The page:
One of the best-kept secrets in the nutrition business is this: there’s only one true miracle nutrient, it has a profound metabolic power, it’s freely available and seldom used to the fullest. The miracle nutrient is vitamin O – Oxygen. And we need lots of it. With food, quality is what’s important. With oxygen, quantity is what counts. Plenty of people restrict their eating intake but no one goes on an oxygen diet. Try it sometime and see what happens. You can survive for four weeks without food, four days without water, but you can last only four minutes without oxygen. Talk about a highly essential nutrient! Whether you’ve known it or not, oxygen has been and always will be your number one nutritional priority.
The bottom line is that if you don’t have breathing, you don’t have a meal. The entire process of digestion is designed to break food down into microscopic morsels that can be sent to your cells and combusted with oxygen for energy release. Over 95 percent of all energy generated in the body comes from the simple combination of oxygen plus food. Without oxygen your food is literally useless. Start a fire in your fireplace and the two things that concern you most are good wood (fuel) and the right amount of air circulation. Without oxygen, the fire couldn’t exist and the fuel wouldn’t burn.
The same is true for your body. Indeed, the body itself is literally a heat-producing biological machine. Just about every chemical reaction inside us has, as a by-product, heat. At the cellular level, then, food is the fuel, and oxygen literally serves to fan our metabolic flames. That’s why the most commonly used measurement for our metabolic rate is oxygen utilization. Metabolism is oxygen. And oxygen comes from breathing.
It’s amazing how the breath is such a vital yet overlooked part of our diet. In junior high school biology most of us learned that oxygen combined with carbohydrates (food) yields energy release. Yet few of us learned this secret:
When you breathe more, you burn more.
Try this exercise:
At every meal or snack, and any time food is about to pass across your lips, ask yourself “Am I about to eat under stress? Is my mind in high gear?” If the answer is yes, pause. Then take 5-10 long, slow, deep breaths. Ideally, your deep-breathing experience would follow this sequence:
• Sit in a comfortable position with spine straight, feet flat on the floor.
• Eyes can be open or closed.
• Hold your breath for several seconds.
• Exhale fully.
• Repeat this cycle 5-10 times.
This simple practice can shortcut the stress response in as little as one minute, depending on the intensity of your stress. Even if you’re in a situation where breathing is socially unacceptable, such as at a business luncheon with tough-minded associates who have little regard for oxygen, you can still use this technique. Simply remain focused on your breathing while you continue to look at others and monitor the conversation at the table. They’ll think you’re listening to them attentively, but what you’re doing is secretly stimulating the relaxation response. It’s really quite exciting.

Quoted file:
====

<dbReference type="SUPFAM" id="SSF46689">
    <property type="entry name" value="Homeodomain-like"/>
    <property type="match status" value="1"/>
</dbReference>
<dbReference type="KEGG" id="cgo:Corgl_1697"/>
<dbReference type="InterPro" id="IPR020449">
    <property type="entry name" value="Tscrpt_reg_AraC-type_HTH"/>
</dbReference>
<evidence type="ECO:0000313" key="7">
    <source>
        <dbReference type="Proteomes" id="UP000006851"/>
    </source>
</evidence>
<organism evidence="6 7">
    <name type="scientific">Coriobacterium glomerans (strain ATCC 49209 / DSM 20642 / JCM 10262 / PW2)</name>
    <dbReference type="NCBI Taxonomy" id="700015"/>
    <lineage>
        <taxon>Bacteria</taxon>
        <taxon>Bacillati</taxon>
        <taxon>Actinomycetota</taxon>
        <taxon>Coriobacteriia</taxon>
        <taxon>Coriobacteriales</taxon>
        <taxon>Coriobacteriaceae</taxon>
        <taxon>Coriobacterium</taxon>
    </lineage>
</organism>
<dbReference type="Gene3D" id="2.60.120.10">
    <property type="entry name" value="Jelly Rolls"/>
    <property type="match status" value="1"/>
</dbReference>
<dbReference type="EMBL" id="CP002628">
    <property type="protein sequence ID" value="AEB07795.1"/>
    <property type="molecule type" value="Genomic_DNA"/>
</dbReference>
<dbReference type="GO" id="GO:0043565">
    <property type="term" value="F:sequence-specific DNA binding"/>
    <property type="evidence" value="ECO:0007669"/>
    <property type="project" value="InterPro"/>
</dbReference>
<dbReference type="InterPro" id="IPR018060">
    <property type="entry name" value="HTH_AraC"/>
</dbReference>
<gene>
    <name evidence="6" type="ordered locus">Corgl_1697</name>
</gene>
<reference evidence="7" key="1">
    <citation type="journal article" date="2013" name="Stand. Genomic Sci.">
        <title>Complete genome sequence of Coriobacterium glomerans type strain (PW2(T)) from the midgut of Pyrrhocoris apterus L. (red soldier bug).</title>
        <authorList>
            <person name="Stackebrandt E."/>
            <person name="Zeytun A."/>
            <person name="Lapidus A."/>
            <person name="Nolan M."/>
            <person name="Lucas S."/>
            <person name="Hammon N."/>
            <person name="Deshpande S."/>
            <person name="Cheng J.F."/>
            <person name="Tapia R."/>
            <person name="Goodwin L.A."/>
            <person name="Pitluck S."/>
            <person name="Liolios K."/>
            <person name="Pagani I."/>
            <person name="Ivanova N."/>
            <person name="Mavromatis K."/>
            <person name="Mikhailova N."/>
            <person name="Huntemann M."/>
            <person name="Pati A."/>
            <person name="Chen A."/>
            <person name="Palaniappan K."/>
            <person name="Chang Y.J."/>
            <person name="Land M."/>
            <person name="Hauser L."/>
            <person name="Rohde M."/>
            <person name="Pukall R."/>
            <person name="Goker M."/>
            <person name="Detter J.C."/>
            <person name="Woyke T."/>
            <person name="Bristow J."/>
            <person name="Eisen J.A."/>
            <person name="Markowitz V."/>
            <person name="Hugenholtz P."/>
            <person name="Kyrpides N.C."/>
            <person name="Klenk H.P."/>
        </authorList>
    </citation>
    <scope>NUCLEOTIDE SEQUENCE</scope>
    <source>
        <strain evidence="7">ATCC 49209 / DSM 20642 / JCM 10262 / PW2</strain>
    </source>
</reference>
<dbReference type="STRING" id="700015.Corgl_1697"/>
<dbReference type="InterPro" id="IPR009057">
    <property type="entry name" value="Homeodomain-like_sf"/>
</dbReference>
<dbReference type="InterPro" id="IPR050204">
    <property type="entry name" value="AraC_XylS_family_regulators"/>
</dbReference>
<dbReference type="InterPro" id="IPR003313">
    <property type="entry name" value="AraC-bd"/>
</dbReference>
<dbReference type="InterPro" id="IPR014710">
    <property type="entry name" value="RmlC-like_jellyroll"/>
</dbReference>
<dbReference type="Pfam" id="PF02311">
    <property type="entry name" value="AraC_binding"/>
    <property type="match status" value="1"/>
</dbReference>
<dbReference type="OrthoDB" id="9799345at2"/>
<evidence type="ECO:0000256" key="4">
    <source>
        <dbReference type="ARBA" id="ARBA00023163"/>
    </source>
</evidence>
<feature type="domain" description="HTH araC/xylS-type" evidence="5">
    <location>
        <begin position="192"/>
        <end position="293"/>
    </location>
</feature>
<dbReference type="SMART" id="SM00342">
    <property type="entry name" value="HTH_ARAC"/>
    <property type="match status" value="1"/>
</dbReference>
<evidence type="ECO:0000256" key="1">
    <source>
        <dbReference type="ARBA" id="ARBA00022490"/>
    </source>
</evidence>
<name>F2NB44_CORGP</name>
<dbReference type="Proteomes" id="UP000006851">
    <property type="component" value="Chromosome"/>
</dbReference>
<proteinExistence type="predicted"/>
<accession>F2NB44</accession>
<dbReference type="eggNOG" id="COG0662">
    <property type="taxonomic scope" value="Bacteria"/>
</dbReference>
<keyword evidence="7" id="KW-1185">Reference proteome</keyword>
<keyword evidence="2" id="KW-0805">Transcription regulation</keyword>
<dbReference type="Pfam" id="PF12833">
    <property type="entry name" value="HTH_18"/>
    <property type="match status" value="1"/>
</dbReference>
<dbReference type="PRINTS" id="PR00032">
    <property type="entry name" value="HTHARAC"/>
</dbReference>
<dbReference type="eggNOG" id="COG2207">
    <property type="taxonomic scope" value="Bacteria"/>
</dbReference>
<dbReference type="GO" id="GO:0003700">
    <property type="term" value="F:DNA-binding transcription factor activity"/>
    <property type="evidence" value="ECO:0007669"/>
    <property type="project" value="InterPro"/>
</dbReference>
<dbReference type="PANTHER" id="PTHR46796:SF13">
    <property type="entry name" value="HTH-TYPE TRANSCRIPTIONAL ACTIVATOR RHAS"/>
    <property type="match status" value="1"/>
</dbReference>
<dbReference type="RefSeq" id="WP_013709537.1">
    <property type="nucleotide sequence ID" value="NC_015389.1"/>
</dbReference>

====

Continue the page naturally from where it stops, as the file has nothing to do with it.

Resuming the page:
By holding in the breath for several seconds, the carotid bodies – tiny clumps of nerve tissue containing specialized chemical receptors and located along the carotid arteries – are fooled into thinking that blood pressure is rising. The carotid bodies will then signal a message for blood vessels to dilate, which causes an overall drop in blood pressure and hence a diminishment of the stress response.
By breathing in to only two-thirds of your lung capacity, you ensure that blood pressure won’t go up from the sheer exertion of forcing the lungs to maximum expansion. By breathing out more fully than you breathe in, you help move stale air out from the lungs. Slow, deep breathing has also been shown to increase endorphin release in the body, producing a sense of relaxation and well-being.
With basic deep breathing it’s preferable to breathe in and out through the nose. Air entering through the nasal passages is quickly warmed to body temperature because the lungs work most efficiently with warm air. Step outside on a cold winter day, breathe in through your mouth, and you’ll prove this to yourself quite easily as the cold air causes the lungs to tense. Nasal breathing also has a potent effect on the central nervous system because nerve receptors in the nose reach directly to the brain. If your sinuses are clogged and nasal breathing is difficult, breathing through your mouth will still work sufficiently.
A useful variation on this technique is to place a hand on your belly, or even one hand atop the other over your abdomen. This may help you focus more clearly on your gut and relax more deeply.
Are you starting to grasp the true metabolic power of oxygen when it comes to nutritional metabolism? Are you willing to incorporate this vital nutrient to your meals as a simple yet powerful nutritional experiment?
Have you had an experience where your conscious attention to breathing yielded positive results?
My warmest regards,
Founder of the Institute for the Psychology of Eating
© Institute For The Psychology of Eating, All Rights Reserved, 2014
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